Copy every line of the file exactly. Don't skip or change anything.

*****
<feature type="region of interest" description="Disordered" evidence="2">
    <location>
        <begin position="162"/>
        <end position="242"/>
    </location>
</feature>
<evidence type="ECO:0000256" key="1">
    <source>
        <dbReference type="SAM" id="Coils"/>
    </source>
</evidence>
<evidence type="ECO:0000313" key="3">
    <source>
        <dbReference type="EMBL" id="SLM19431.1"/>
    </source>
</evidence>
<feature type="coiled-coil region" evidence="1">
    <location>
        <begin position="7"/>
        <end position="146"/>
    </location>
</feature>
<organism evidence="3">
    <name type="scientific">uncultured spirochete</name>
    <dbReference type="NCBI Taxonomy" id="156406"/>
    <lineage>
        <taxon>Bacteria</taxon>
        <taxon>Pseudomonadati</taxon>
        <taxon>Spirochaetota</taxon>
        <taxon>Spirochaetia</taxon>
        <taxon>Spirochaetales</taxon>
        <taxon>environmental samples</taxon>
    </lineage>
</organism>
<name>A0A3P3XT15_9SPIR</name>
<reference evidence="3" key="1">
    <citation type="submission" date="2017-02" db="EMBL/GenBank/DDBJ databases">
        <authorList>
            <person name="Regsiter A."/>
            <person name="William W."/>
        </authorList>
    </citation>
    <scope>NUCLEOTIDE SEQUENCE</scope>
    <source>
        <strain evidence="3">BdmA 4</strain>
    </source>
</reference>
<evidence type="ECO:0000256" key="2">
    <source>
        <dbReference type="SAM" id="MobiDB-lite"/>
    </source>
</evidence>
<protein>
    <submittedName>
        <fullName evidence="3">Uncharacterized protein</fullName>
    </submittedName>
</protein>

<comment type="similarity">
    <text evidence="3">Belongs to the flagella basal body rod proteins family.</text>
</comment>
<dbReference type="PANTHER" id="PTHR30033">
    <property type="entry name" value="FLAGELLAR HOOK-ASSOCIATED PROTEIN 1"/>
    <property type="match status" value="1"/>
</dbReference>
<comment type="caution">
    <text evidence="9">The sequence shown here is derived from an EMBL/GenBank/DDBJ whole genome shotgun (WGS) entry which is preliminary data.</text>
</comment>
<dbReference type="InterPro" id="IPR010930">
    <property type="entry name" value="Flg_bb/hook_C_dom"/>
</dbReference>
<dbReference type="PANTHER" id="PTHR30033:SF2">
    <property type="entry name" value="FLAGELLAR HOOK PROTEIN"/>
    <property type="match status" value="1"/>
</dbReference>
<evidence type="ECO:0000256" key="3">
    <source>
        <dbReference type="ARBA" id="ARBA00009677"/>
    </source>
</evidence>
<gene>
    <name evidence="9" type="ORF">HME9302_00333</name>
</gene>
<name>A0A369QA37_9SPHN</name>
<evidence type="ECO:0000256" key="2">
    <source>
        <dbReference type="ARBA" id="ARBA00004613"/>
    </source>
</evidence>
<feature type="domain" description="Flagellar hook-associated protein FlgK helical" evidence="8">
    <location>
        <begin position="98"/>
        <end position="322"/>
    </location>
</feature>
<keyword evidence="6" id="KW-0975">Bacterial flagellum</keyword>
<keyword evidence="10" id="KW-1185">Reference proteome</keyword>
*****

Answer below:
<feature type="region of interest" description="Disordered" evidence="2">
    <location>
        <begin position="162"/>
        <end position="242"/>
    </location>
</feature>
<evidence type="ECO:0000256" key="1">
    <source>
        <dbReference type="SAM" id="Coils"/>
    </source>
</evidence>
<evidence type="ECO:0000313" key="3">
    <source>
        <dbReference type="EMBL" id="SLM19431.1"/>
    </source>
</evidence>
<feature type="coiled-coil region" evidence="1">
    <location>
        <begin position="7"/>
        <end position="146"/>
    </location>
</feature>
<organism evidence="3">
    <name type="scientific">uncultured spirochete</name>
    <dbReference type="NCBI Taxonomy" id="156406"/>
    <lineage>
        <taxon>Bacteria</taxon>
        <taxon>Pseudomonadati</taxon>
        <taxon>Spirochaetota</taxon>
        <taxon>Spirochaetia</taxon>
        <taxon>Spirochaetales</taxon>
        <taxon>environmental samples</taxon>
    </lineage>
</organism>
<name>A0A3P3XT15_9SPIR</name>
<reference evidence="3" key="1">
    <citation type="submission" date="2017-02" db="EMBL/GenBank/DDBJ databases">
        <authorList>
            <person name="Regsiter A."/>
            <person name="William W."/>
        </authorList>
    </citation>
    <scope>NUCLEOTIDE SEQUENCE</scope>
    <source>
        <strain evidence="3">BdmA 4</strain>
    </source>
</reference>
<evidence type="ECO:0000256" key="2">
    <source>
        <dbReference type="SAM" id="MobiDB-lite"/>
    </source>
</evidence>
<protein>
    <submittedName>
        <fullName evidence="3">Uncharacterized protein</fullName>
    </submittedName>
</protein>

<comment type="similarity">
    <text evidence="3">Belongs to the flagella basal body rod proteins family.</text>
</comment>
<dbReference type="PANTHER" id="PTHR30033">
    <property type="entry name" value="FLAGELLAR HOOK-ASSOCIATED PROTEIN 1"/>
    <property type="match status" value="1"/>
</dbReference>
<comment type="caution">
    <text evidence="9">The sequence shown here is derived from an EMBL/GenBank/DDBJ whole genome shotgun (WGS) entry which is preliminary data.</text>
</comment>
<dbReference type="InterPro" id="IPR010930">
    <property type="entry name" value="Flg_bb/hook_C_dom"/>
</dbReference>
<dbReference type="PANTHER" id="PTHR30033:SF2">
    <property type="entry name" value="FLAGELLAR HOOK PROTEIN"/>
    <property type="match status" value="1"/>
</dbReference>
<evidence type="ECO:0000256" key="3">
    <source>
        <dbReference type="ARBA" id="ARBA00009677"/>
    </source>
</evidence>
<gene>
    <name evidence="9" type="ORF">HME9302_00333</name>
</gene>
<name>A0A369QA37_9SPHN</name>
<evidence type="ECO:0000256" key="2">
    <source>
        <dbReference type="ARBA" id="ARBA00004613"/>
    </source>
</evidence>
<feature type="domain" description="Flagellar hook-associated protein FlgK helical" evidence="8">
    <location>
        <begin position="98"/>
        <end position="322"/>
    </location>
</feature>
<keyword evidence="6" id="KW-0975">Bacterial flagellum</keyword>
<keyword evidence="10" id="KW-1185">Reference proteome</keyword>